GSA Annual Meeting in Phoenix, Arizona, USA - 2019

Paper No. 285-13
Presentation Time: 4:30 PM


BROPHY, Shannon K.1, GARB, Matthew P.1, LANDMAN, Neil H.2, COCHRAN, J. Kirk3, NAUJOKAITYTE, Jone1, WITTS, James D.4 and BREZINA, Jamie5, (1)Earth and Environmental Sciences, Brooklyn College, 2900 Bedford Ave, Brooklyn, NY 11210, (2)Division of Paleontology (Invertebrates), American Museum of Natural History, Central Park West at 79th Street, New York, NY 10024-5192, (3)Division of Paleontology, American Museum of Natural History, Central Park West at 79th St, New York, NY 10024, (4)Earth and Planetary Sciences, University of New Mexico, Northrop Hall, 221 Yale Blvd NE, Albuquerque, NM 87131, (5)Dept. of Mining Engineering, South Dakota School of Mines & Technology, Rapid City, SD 57701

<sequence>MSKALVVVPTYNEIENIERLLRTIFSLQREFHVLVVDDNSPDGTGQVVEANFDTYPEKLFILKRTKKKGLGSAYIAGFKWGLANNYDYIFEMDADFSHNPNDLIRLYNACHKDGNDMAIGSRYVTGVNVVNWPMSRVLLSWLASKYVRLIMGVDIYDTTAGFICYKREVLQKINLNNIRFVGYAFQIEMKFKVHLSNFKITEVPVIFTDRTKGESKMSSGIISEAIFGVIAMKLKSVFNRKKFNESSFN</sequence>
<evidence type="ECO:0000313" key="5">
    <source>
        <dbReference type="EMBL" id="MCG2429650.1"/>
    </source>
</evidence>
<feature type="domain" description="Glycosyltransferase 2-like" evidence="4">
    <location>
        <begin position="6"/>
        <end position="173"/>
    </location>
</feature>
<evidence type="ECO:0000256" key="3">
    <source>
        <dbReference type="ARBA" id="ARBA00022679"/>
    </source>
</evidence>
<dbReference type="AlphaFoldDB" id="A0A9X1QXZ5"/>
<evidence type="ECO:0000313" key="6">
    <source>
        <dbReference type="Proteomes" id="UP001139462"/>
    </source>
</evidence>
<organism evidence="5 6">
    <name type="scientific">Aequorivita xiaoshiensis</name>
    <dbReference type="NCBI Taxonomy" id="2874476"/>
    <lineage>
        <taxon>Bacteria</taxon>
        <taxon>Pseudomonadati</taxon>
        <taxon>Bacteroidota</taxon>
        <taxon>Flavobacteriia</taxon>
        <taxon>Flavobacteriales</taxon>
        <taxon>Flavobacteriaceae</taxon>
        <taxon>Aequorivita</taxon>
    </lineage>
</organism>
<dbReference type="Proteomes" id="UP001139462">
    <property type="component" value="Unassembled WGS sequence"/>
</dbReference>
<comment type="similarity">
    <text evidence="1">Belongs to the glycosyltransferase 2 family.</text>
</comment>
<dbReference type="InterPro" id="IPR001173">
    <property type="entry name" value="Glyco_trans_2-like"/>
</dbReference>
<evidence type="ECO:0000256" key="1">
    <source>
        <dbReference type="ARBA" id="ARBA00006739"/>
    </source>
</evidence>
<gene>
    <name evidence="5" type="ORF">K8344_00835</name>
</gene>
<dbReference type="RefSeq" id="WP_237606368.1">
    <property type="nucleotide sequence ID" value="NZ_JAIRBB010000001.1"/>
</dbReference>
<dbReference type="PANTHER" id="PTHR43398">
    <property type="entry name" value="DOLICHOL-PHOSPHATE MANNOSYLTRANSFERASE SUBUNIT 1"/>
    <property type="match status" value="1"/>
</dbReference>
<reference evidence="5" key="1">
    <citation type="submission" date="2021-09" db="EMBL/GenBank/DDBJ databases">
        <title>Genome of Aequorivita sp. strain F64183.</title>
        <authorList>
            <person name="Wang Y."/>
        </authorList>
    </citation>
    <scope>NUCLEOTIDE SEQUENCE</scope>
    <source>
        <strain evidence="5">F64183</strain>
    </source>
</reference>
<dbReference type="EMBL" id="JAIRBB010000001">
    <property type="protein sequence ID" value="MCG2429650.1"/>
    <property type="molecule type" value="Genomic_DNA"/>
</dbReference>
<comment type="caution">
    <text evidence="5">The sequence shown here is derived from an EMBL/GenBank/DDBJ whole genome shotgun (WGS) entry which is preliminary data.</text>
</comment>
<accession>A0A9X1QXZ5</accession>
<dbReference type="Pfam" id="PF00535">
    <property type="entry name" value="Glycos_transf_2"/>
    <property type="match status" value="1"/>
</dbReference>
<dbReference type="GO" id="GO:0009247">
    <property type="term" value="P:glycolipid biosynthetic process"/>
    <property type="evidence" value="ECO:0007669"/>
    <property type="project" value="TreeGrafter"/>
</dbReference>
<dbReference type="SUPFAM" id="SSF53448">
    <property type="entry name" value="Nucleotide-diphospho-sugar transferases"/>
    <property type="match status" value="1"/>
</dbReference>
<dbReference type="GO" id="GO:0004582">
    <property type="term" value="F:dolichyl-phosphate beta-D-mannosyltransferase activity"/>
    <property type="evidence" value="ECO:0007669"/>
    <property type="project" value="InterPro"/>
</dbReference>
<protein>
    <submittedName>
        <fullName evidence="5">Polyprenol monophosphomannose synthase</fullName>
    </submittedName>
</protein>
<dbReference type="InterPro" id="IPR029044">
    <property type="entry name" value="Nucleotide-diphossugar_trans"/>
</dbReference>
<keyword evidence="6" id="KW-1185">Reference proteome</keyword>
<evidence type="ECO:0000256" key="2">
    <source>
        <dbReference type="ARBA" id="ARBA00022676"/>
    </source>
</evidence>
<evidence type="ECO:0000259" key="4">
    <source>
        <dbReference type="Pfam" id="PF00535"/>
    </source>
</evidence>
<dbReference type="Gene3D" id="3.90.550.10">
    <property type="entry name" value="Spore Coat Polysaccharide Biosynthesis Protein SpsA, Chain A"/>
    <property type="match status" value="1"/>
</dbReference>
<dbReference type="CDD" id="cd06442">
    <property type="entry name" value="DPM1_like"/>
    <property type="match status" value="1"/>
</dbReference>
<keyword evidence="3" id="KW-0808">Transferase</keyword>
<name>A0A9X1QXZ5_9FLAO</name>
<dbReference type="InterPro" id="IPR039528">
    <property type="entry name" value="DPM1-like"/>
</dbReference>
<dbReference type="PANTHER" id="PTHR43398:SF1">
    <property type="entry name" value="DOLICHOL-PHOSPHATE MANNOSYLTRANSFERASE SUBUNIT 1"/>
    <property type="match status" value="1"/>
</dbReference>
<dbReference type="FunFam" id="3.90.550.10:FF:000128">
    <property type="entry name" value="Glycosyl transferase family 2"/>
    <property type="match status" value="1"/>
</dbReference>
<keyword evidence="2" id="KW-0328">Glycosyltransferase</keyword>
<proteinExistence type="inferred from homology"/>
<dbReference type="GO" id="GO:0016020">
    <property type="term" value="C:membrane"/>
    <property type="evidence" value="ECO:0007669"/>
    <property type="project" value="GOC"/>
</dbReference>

Offshore marine environments are subject to a variety of physical perturbations which can adversely affect benthic communities. This study examines the biotic response of a methane seep community to widespread volcanic ash deposition in the Late Cretaceous Western Interior Seaway (WIS). The Upper Cretaceous Pierre Shale in South Dakota contains numerous fossiliferous seep deposits and bentonite (ash) beds. Here, we document a single seep from the upper Campanian Baculites compressus Zone where a thick, laterally continuous bentonite cuts through the seep. Seep associated concretions are present below, within, and above the bentonite indicating the seep was active during the ash fall. A grid system was constructed and fossils were collected in 0.125 m intervals from horizons below and above the bentonite. Diversity indices were calculated for all horizons in order to reconstruct paleoecological dynamics prior to and following ash deposition. Additionally, the section was partitioned laterally in 0.3 m intervals to detect faunal variability in relation to seep proximity. This analysis was also conducted on deposits ~90 m away from the seep. These analyses allow us to compare the biotic response of a seep and non-seep community to the same perturbation. Current data shows horizons below the bentonite at both localities are more abundant in fauna. However, at the non-seep site, faunal abundance and richness sharply declines above the bentonite. Faunal abundance at the seep site slightly declines in horizons immediately above the bentonite but is negligible in comparison to the depauperate sediments found at the same horizons at the non-seep site. These data suggest that seep communities within the WIS were more resilient to rapid environmental change than surrounding ecosystems. WIS seeps were productive ecosystems sustained by chemosynthetic microbial communities reliant on methane emissions at the sediment-water interface. Evidence suggests uninterrupted seep activity during the ash fall and thus, an uninterrupted source of nutrients. Elsewhere in the WIS, ash deposition may have smothered benthic communities and restricted nutrient availability. Seeps are self-sustaining ecosystems and our data suggests WIS seeps may have served as a refuge during otherwise detrimental conditions.